Friday, July 08, 2005

WSJ 0n 7/7/5

OpinionJournal : "Will yesterday's savagery reunite the West against its common enemy?

That was an impressive sight yesterday, in Gleneagles, Scotland, of British Prime Minister Tony Blair responding to the London terror attacks flanked in solidarity by all the world's major leaders. Now let's hope those leaders react with the resolve President Bush showed after 9/11, rather than retreat the way Spain did after the Madrid bombings last year.

...The best response would be for G-8 leaders to immediately expand their commitments to both countries [Iraq and Afganistan]. Islamists are most dangerous when they sense weakness. And they can be forgiven for detecting it as they've watched debates in Europe and the U.S. in recent months. The calls to close Guantanamo, the recriminations over rendition of terror suspects, the demands for a "date certain" to withdraw from Iraq: In the mind of al Qaeda these are all signs of the West's flagging will to prevail...

...For months the debate in Washington hasn't been over how best to fight terrorists but how harshly we treat them. Rather than strengthen the Patriot Act, Congress wants to weaken it by creating a library loophole. The press corps has wallowed in Abu Ghraib as the defining event of the entire Iraq War.

...Perhaps the London bombings will inspire a new shared determination. Yesterday Mr. Blair read a joint statement of the leaders present, including France's Jacques Chirac and Germany's Gerhard Schroeder: 'Today's bombings will not weaken in any way our resolve to uphold the most deeply held principles of our societies and to defeat those who would impose their fanaticism and extremism on all of us. We shall prevail and they shall not.' More than what they say, the world will be watching what those leaders now do, al Qaeda most of all. "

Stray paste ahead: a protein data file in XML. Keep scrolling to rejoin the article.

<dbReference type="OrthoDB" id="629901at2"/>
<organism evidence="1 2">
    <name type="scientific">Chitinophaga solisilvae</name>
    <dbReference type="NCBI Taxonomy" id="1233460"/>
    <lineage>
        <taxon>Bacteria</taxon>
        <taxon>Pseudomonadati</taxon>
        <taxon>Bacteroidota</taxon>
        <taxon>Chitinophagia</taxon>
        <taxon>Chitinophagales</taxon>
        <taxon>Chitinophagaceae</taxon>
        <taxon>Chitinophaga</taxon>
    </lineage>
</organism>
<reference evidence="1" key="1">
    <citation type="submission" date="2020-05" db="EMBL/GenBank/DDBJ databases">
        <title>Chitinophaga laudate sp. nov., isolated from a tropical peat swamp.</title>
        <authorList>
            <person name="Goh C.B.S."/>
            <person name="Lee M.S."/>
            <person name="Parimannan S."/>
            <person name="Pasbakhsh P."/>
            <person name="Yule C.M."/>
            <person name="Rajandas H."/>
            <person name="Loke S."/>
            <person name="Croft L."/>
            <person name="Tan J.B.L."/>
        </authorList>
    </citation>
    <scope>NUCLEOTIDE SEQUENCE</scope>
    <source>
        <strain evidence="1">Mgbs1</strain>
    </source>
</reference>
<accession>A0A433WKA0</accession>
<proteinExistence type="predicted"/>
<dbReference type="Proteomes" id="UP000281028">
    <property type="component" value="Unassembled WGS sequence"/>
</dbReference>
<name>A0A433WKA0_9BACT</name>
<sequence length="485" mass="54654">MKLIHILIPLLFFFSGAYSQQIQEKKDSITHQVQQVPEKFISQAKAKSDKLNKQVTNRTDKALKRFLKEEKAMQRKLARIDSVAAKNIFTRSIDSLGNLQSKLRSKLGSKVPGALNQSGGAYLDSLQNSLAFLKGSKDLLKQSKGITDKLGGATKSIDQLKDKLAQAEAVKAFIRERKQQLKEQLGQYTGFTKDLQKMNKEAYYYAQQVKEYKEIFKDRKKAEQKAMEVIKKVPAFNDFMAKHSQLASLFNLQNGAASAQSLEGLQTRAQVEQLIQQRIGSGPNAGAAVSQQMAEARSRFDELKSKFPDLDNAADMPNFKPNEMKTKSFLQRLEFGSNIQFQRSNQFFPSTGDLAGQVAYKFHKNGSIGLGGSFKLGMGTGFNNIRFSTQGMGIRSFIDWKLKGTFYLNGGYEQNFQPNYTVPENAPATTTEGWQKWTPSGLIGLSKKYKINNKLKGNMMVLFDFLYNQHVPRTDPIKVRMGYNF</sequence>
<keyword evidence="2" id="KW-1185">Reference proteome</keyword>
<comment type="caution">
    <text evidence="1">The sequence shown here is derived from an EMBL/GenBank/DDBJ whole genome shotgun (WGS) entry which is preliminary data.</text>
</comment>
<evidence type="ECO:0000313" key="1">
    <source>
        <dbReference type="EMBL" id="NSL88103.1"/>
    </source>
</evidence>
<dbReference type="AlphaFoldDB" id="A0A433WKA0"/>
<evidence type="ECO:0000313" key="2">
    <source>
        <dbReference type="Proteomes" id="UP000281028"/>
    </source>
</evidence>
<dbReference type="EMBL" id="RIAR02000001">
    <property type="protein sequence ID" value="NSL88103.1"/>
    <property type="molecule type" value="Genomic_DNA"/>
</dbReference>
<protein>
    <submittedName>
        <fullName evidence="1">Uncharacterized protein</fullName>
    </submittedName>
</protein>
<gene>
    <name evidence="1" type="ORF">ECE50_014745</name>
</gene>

As unfortunate as yesterday certainly was, perhaps the event will wake up many Americans who have quickly forgotten what 9/12/01 felt like and the resolve that our country shared, however briefly. It appears now to have faded in the stink of partisan politics, the creep of pacificism and protectionism, the great waving of the Downing Street Memo as something it certainly is not, the disconnect of some that Operation Iraqi Freedom is indeed part of the Global War on Terror, and an impression to the world that Osama bin Laden may have been right after all when he wrote and proclaimed that the West and especially America is too weak to fight a hard long war against Islamic jihad.

Will the geart voice of the American and British people push our leaders to fight and show our resolve or show weakness until we have another catastrophe greater than our 9/11/01 and 7/77/05? What does it take for Westerners to realize this is indeed a war we are fighting whether we want to or not?

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